Thursday, April 25, 2024

Give me what is mine!


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Former prisoner Shurland Boyce says he intends to fight to recover several personal items which he claimed were lost or stolen during the Glendairy Prison fire in 2005.
Boyce, who was released last year, said a gold ring with diamonds valued at CAN$46 000 (BDS$89 083), five watches – three silver and two gold – and a pair of gold earrings were among the many items which were never returned to him when he left prison.
“I wrote the Superintendent 26 times and he has never responded,” Boyce said. “I wrote the Ombudsman four times and he only responded after the fourth letter to let me know that they were investigating.” 
Producing three pages of an inventory of the items which were recorded by the police when he was arrested in 1995, Boyce said they were the only proof he had of the items since the prison records were destroyed in the fire. Also among the long list of items was US$998.
“My friend Matthew Deane was there when the police recorded the items and he signed the paper as well,” Boyce added. All of the items were at the prison when he arrived there, he said.
Regarding the expensive ring, Boyce explained that a Canadian woman put the ring on his finger and decided to let him keep it after she could not get it off.
“She had her insurance company send me the insurance documents for the ring in case I wanted to reinsure it. When the police arrested me they contacted her to verify that she gave me the ring.”
Boyce said that when he entered Glendairy Prison he was allowed to keep the ring on his finger because officers there could not get it off.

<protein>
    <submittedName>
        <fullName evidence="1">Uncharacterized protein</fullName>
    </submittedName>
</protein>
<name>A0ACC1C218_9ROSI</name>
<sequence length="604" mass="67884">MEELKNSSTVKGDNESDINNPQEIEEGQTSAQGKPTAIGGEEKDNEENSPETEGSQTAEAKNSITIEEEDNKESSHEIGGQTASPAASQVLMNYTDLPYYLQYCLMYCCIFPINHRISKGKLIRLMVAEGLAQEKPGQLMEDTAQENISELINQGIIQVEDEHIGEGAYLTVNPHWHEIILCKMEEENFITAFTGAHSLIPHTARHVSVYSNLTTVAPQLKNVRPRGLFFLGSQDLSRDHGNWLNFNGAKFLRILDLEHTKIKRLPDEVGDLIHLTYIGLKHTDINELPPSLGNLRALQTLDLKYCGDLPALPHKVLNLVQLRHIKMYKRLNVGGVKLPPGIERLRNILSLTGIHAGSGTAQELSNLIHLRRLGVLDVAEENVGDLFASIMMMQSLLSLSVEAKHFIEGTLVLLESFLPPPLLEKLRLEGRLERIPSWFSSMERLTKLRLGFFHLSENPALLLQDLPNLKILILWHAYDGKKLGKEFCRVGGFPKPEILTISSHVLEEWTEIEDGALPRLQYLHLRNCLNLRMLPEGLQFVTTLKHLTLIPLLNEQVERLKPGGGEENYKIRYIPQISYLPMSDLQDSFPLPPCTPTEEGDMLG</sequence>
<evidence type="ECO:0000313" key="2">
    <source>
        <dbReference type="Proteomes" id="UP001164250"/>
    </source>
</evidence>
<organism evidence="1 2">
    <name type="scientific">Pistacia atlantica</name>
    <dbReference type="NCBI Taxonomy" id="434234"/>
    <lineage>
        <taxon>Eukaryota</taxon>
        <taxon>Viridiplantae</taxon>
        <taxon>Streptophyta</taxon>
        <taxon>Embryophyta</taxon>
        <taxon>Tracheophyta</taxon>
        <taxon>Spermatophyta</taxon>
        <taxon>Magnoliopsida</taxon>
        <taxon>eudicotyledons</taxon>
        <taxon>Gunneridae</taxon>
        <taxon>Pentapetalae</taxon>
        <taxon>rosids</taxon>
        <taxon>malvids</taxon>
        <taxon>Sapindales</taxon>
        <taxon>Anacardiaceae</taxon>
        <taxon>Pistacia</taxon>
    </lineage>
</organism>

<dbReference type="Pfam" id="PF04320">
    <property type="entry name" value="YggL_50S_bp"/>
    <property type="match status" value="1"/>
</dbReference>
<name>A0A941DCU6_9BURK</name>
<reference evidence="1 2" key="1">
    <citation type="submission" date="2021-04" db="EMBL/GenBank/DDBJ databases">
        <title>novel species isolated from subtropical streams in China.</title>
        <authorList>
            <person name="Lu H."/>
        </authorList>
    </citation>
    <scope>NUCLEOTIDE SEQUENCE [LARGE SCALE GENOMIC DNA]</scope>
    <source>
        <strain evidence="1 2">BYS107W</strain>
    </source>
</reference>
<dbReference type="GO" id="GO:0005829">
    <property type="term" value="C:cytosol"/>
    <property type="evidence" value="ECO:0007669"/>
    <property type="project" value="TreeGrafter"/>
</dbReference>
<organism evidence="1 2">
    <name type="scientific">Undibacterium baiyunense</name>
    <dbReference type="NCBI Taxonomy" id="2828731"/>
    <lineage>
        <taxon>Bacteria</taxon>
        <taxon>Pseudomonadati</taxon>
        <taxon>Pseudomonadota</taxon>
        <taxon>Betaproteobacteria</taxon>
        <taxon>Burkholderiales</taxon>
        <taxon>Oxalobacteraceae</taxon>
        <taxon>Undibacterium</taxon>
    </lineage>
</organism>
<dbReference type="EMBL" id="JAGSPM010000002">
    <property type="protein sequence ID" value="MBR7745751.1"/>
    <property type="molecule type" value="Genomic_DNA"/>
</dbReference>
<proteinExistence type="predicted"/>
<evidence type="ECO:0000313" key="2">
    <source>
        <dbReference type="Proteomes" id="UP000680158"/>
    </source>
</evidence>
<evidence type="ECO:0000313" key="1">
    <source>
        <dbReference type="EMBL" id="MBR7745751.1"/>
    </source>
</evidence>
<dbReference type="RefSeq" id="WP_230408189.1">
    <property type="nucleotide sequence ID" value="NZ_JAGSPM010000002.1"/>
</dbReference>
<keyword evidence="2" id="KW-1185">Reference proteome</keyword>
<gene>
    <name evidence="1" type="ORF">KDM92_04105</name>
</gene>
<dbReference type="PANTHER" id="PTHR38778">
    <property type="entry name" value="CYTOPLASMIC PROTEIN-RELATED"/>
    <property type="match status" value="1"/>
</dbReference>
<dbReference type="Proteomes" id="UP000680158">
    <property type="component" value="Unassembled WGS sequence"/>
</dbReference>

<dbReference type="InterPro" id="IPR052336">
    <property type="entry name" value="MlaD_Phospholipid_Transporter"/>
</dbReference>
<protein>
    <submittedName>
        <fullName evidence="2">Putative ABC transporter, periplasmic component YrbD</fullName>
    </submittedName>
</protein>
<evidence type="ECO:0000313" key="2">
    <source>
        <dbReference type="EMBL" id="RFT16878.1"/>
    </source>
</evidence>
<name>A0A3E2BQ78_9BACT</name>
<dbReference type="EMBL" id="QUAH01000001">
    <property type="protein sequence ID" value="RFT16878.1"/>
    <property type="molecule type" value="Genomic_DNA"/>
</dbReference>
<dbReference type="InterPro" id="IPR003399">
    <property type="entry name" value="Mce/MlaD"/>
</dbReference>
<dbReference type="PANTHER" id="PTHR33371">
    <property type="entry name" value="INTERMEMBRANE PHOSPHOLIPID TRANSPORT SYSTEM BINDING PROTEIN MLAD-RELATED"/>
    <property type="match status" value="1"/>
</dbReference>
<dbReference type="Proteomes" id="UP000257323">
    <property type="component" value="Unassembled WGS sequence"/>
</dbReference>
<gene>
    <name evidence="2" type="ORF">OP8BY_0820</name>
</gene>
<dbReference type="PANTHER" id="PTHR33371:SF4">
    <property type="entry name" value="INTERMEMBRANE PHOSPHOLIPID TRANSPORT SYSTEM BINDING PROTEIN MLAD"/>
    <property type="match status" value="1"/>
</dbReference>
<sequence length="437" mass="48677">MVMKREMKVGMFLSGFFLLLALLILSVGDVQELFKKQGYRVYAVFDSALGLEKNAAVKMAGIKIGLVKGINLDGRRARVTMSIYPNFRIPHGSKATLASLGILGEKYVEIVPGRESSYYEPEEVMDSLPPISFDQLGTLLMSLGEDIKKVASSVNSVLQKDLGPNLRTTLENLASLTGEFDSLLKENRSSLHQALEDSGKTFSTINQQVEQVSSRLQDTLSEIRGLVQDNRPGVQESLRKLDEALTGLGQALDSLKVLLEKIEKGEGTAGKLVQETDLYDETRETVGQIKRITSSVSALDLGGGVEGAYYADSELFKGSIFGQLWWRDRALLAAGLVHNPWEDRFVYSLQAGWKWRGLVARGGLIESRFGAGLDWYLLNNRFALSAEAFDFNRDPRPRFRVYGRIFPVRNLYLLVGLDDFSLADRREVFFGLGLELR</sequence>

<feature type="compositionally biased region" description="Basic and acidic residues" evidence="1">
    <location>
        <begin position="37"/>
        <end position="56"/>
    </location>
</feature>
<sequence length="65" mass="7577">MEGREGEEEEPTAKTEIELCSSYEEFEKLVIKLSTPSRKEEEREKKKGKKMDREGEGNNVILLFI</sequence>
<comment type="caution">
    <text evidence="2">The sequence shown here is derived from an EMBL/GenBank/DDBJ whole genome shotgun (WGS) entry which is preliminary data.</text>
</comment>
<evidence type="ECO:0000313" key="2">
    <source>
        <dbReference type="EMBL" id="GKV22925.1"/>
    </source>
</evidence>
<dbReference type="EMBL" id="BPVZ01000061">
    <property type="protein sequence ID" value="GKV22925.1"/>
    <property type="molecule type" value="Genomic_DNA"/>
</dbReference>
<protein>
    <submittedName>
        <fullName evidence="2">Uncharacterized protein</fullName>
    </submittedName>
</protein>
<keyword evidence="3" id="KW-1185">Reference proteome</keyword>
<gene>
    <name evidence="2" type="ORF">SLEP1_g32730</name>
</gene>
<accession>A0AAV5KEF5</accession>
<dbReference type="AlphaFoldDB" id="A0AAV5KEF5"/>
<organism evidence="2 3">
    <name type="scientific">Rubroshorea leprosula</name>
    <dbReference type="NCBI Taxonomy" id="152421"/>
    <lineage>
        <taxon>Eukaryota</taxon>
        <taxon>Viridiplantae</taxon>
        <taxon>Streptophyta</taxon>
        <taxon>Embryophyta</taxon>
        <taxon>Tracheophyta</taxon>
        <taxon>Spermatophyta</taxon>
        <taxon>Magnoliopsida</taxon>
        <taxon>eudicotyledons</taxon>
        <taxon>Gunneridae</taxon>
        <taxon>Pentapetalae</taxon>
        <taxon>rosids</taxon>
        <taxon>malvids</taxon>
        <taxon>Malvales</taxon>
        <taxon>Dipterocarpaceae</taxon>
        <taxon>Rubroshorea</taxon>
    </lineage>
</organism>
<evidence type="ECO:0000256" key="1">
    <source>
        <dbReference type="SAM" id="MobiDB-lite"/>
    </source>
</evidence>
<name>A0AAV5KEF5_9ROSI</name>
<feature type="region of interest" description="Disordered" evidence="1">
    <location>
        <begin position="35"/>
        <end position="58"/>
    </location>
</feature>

“On the day of the fire a prison officer came up to me and grab my hand and force off the ring. I?saw him put it in his pocket and I have not seen it since,” Boyce said pointing to the circular imprint on his finger which still remains to this day. He added that the ring contained 14 diamonds.
Regarding the two Rolex gold watches, Boyce said one day he was being taken to the hospital when he noticed a prison officer wearing one of the watches.
“I kept looking at it and when he realized I was looking he said to me ‘you like you want to say that this is yours’ and he took it off his hand and put it in his pocket.”
Boyce added that while he was in prison he heard other inmates also complaining about not getting their property. “I heard that the Superintendent told inmates that Government said they can’t get back anything which was destroyed in the fire. But one day someone from the Solicitor General’s office came to the prison and I?asked him about my property and he said I?will be given back those which could be found and compensated for those which could not be replaced and that sounded reasonable to me.”
However, Boyce said he was very disappointed when he was finally released from prison to discover that all he was given was $189 representing his earnings.
“I spoke to Sir David Simmons [former Chief Justice] and he told me that my property was under the control of the crown and I must be reimbursed. If I?was found with anything after the fire I would have been charged with theft of property from the crown.
“This situation is being minimized in every which way. All of the inmates are in this predicament and nobody is doing anything about it. My property was under the jurisdiction of the crown and the crown must compensate me,” he argued.
When contacted Ombudsman Valton Bend said his office could not discuss the matter because it involved the prison.
However, an officer at the prison denied Boyce’s claims.
Requesting that his name not be published, the officer said that the only item which Boyce ever complained about losing was a pair of spectacles and he was subsequently given a new pair by an optician.
He charged that Boyce would not have been allowed to wear any jewellery while in prison. “We would have found a way to get that ring off his finger. He knows the book was destroyed and he is making all of these claims that he had all of these items and that is not true.”


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